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Image of Gallery in South Kensington
On display at V&A South Kensington
British Galleries, Room 122

Lamp

1848 (made)
Artist/Maker
Place Of Origin

Object Type
Lighting by gas became a commercial proposition from the beginning of the 19th century. Frederick Albert Winsor, an entrepreneur of German origin, first demonstrated gas lighting in London in 1807. However, in the early 19th century gas lighting was expensive and only viable for commercial or municipal purposes. By the 1830s, the price had been reduced sufficiently for it to become applicable for domestic lighting. For the first half of the century, the gas burnt as a single jet, as in this lamp.

Historical Associations
This gas lamp was amongst the 78 objects included in Henry Cole's notorious exhibition, Examples of False Principles of Decoration, held at Marlborough House in 1852. In an appendix to the exhibition catalogue, Cole wrote; 'There has arisen a new species of ornament of the most objectionable kind, which is desirable at once to deprecate on account of its complete departure from just taste and true principles. This may be called the natural or imitative style, and is seen in its worst development in some of the articles of form.' This bracket is dismissed as being 'a direct imitation of nature' and therefore 'possessing unfitness of purpose.' The didactic role of the 'False Principles' display was to discourage the public from purchasing articles deemed undesirable by the Museum's organisers and to guide consumption away from the 'ignorant search after the merely novel'.

People
The reception accorded this exhibition quickly proved that Cole and his assistant, the artist Richard Redgrave had rather misjudged matters. Every article selected for the exhibition, however unprincipled its design might be, was at least commercially very successful. The public were merely amused by the selection but remained unconverted. The manufacturers whose products were criticised were mortified and immediately complained. The exhibition was closed after only two weeks.


object details
Categories
Object Type
Materials and Techniques
Gilt brass and glass
Brief Description
Gas table lamp, gilt brass and coloured glass, Birmingham, made by R.W. Winfield, 1848.
Physical Description
The jet is made in the form of a plant, probably a convolvulus, as there is a brass tendril, but it rises in a spiral from a square base from leaves which are nearer to acanthus than to the convolvulus plant. There are however two flowers made of white ceramic with blue highlights for convolvulus form and another brass flower of similar shape, the latter acting as the gas tap on the base. The underside of one of the leaves has the Design Registry mark.
Dimensions
  • Height: 31.5cm
  • Base width: 11cm
  • Maximum width: 14cm
Dimensions checked: Measured; 11/09/2000 by ET
Marks and Inscriptions
Design Registry mark for 15th of February, 1848, (parcel 3).
Gallery Label
British Galleries: This naturalistic lamp, first exhibited in the Great Exhibition in 1851, was one of 78 objects selected in 1852 as 'Examples of False Principles of Decoration' because its use was so out of tune with the idea of a flower. It was criticised as 'Gas flaming from the petal of a convolvulus! - one of a class of ornaments very popular but entirely indefensible in principle.'(27/03/2003)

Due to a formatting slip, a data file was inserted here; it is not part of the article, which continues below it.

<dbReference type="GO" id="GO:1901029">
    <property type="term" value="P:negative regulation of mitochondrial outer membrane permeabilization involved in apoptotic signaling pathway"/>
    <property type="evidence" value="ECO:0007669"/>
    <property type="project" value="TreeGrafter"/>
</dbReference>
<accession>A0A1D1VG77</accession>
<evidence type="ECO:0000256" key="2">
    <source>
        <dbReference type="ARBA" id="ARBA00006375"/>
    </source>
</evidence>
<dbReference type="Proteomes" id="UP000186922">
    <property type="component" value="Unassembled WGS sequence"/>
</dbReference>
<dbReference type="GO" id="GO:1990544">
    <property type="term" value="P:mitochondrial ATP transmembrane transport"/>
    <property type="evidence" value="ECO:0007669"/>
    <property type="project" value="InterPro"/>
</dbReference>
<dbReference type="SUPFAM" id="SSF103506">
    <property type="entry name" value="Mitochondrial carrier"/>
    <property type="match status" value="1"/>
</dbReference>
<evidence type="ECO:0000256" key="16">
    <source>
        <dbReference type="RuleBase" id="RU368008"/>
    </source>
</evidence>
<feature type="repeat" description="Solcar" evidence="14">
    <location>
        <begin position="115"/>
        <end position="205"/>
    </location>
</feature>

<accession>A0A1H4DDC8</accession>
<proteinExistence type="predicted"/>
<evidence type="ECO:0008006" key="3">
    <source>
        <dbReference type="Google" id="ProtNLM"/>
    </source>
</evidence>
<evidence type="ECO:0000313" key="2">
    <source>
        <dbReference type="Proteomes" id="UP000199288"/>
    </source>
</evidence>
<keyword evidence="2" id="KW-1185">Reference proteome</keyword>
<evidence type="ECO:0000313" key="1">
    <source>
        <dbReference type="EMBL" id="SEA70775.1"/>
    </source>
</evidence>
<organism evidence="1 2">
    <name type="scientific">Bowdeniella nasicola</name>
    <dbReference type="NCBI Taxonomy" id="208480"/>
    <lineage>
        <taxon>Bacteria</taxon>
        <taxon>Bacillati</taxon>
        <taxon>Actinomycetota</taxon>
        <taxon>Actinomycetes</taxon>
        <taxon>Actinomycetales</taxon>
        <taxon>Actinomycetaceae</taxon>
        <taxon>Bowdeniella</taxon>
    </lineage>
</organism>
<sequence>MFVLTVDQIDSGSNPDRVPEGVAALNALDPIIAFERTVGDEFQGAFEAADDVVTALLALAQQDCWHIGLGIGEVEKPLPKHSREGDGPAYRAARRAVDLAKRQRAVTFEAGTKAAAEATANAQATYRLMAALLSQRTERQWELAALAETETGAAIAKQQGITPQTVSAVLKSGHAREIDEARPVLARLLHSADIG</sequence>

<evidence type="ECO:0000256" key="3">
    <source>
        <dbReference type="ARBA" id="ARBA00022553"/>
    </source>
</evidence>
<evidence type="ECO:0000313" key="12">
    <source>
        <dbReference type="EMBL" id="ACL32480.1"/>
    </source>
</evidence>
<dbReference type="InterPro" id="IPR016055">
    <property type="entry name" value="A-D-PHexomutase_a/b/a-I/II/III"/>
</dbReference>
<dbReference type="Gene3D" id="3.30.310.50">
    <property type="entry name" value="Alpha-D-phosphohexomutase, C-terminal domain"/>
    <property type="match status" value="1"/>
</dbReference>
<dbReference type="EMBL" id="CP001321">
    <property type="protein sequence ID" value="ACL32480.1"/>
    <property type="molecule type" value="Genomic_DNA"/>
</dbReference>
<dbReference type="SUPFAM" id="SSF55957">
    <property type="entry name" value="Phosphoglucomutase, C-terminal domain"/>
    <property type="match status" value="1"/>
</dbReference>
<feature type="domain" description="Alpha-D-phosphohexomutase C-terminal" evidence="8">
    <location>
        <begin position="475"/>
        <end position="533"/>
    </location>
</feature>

Object history
Made by the firm of R.W. Winfield, Birmingham. R.W. Winfield were prominent exhibitors at the Birmingham exhibition of 1849 and at the Great Exhibition of 1851.
Subjects depicted
Summary
Object Type
Lighting by gas became a commercial proposition from the beginning of the 19th century. Frederick Albert Winsor, an entrepreneur of German origin, first demonstrated gas lighting in London in 1807. However, in the early 19th century gas lighting was expensive and only viable for commercial or municipal purposes. By the 1830s, the price had been reduced sufficiently for it to become applicable for domestic lighting. For the first half of the century, the gas burnt as a single jet, as in this lamp.

Historical Associations
This gas lamp was amongst the 78 objects included in Henry Cole's notorious exhibition, Examples of False Principles of Decoration, held at Marlborough House in 1852. In an appendix to the exhibition catalogue, Cole wrote; 'There has arisen a new species of ornament of the most objectionable kind, which is desirable at once to deprecate on account of its complete departure from just taste and true principles. This may be called the natural or imitative style, and is seen in its worst development in some of the articles of form.' This bracket is dismissed as being 'a direct imitation of nature' and therefore 'possessing unfitness of purpose.' The didactic role of the 'False Principles' display was to discourage the public from purchasing articles deemed undesirable by the Museum's organisers and to guide consumption away from the 'ignorant search after the merely novel'.

People
The reception accorded this exhibition quickly proved that Cole and his assistant, the artist Richard Redgrave had rather misjudged matters. Every article selected for the exhibition, however unprincipled its design might be, was at least commercially very successful. The public were merely amused by the selection but remained unconverted. The manufacturers whose products were criticised were mortified and immediately complained. The exhibition was closed after only two weeks.
Bibliographic References
  • Eric Turner, An Introduction to Brass, London, HMSO, 1982, pp. 42-3. ill. ISBN: 0112903762
  • Baker, Malcolm, and Brenda Richardson (eds.), A Grand Design: The Art of the Victoria and Albert Museum, London: V&A Publications, 1999.
Collection
Accession Number
M.20-1974

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record createdDecember 15, 1999
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